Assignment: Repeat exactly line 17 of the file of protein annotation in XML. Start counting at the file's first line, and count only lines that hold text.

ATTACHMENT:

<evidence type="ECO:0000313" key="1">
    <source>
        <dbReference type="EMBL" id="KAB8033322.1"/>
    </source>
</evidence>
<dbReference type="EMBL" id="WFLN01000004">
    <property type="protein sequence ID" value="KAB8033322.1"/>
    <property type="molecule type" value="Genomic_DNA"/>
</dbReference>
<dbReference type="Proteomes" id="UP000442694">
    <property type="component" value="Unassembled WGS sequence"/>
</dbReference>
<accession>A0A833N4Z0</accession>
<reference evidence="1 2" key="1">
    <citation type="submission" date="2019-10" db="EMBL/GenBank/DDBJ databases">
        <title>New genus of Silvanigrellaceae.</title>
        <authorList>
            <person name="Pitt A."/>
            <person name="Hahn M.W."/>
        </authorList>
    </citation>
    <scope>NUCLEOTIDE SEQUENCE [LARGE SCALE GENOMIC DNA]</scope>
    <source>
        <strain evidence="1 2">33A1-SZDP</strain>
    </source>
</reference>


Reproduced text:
        <authorList>